More than just a diversifier; the appeal is in the attractive yield.
By Jason Swartz, Head of Portfolio Solutions at Satrix
Listed property has often suffered from an existential identity crisis. Is it an asset class all on its own, or is it a distinctive sub-sector within equity? Or could it even be seen as a high duration bond? Most seasoned investment professionals consider listed property as a stand-alone asset class given its unique character where the return drivers are linked to both equities AND bonds. As an example, a share in a listed property company produces returns through the change in its share price which is linked to earnings/rental growth prospects (equity return driver), but also offers a regular income in the form of dividends (derived from rental incomes), which is linked to inflation (the driver of bond returns). This combination of both capital gains and income provide a distinguishing character that can be accessed by investors.
As such, listed property has become an increasingly popular and accessible asset class globally over the last fifteen years, in large part due to the proliferation and success of real estate investment trusts (REITs). These products gives investors access to the same cash flow characteristics that previously were only available to direct property investors. While the REIT model is largely a global investment structure, property loan stock companies and property unit trusts listed on the JSE have been steadily converting into REIT structures over the prior five years, providing investors with effective exposure to this asset class. REITs offer the benefits of real estate ownership without the challenges of being a landlord, and unlike direct property ownership, these shares can be quickly and easily traded.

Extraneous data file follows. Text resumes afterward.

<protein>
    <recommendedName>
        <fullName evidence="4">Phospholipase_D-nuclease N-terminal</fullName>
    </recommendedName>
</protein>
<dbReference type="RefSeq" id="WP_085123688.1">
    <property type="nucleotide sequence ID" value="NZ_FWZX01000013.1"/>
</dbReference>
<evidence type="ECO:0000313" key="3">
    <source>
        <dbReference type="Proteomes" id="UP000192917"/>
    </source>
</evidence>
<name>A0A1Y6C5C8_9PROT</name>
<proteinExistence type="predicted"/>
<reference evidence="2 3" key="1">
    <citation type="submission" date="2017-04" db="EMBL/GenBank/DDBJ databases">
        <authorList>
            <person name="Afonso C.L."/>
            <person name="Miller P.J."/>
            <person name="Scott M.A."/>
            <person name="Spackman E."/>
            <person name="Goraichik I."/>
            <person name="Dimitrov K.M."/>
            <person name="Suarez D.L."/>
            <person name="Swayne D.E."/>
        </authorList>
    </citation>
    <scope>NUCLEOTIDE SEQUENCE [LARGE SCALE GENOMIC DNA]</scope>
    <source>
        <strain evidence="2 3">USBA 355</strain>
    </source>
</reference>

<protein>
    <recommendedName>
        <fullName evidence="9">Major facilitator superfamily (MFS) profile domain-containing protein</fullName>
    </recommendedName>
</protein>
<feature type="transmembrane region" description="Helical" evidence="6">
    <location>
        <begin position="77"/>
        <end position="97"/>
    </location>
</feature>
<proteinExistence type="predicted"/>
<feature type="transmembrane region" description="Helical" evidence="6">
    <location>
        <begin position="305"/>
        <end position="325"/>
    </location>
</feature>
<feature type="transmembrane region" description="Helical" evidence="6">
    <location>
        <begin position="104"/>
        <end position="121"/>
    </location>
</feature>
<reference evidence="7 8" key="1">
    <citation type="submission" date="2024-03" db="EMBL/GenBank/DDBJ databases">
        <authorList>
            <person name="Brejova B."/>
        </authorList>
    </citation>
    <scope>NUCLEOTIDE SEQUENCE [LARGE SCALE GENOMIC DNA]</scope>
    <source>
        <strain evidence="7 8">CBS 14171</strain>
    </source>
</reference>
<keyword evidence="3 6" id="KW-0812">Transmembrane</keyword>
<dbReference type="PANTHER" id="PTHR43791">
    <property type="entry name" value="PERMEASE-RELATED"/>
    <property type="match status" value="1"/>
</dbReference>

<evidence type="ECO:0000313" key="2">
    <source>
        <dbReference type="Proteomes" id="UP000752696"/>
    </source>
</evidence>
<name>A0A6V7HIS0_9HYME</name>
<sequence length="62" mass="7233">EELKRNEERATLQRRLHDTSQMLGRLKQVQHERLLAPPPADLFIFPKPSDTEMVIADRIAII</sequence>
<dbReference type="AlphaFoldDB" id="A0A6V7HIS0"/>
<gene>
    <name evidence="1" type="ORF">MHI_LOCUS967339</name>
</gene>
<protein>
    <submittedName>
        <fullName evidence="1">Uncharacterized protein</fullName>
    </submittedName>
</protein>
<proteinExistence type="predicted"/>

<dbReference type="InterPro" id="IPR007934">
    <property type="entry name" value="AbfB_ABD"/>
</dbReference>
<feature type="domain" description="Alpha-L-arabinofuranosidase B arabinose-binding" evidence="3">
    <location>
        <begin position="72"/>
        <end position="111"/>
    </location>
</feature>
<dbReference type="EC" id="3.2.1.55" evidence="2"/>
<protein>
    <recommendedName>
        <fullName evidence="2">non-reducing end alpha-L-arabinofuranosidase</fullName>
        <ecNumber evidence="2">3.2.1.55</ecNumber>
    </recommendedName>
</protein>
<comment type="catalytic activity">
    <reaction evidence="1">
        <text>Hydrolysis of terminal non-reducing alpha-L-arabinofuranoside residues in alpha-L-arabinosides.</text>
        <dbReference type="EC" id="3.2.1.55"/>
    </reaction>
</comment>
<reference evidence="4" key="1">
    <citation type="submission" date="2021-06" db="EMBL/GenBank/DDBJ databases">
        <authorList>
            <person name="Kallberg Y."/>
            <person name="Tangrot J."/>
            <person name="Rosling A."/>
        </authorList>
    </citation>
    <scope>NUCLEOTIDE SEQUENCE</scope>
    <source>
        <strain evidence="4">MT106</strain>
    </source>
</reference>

The role of listed property
A critical question around investing in listed property however is: what role does this asset class play within your portfolio?
Traditional asset classes such as equities, bonds and cash each have a clear case for inclusion within a balanced portfolio, typically revolving around improving the risk-adjusted return characteristics of a strategic asset allocation. This is no different with listed property. Since January 2004, this asset class presented the best risk-adjusted outcomes (as measured by the Sharpe Ratio) across a broad range of asset classes for South African investors. This long-term result is in spite of the correction seen earlier this year in listed property, as the asset class fell some 23.5% year-to-date. On the upside, however, this sell-off presents an attractive opportunity for investors looking to gain exposure to this asset class.
Risk and return summary of asset classes (Jan 2004 to Oct 2018)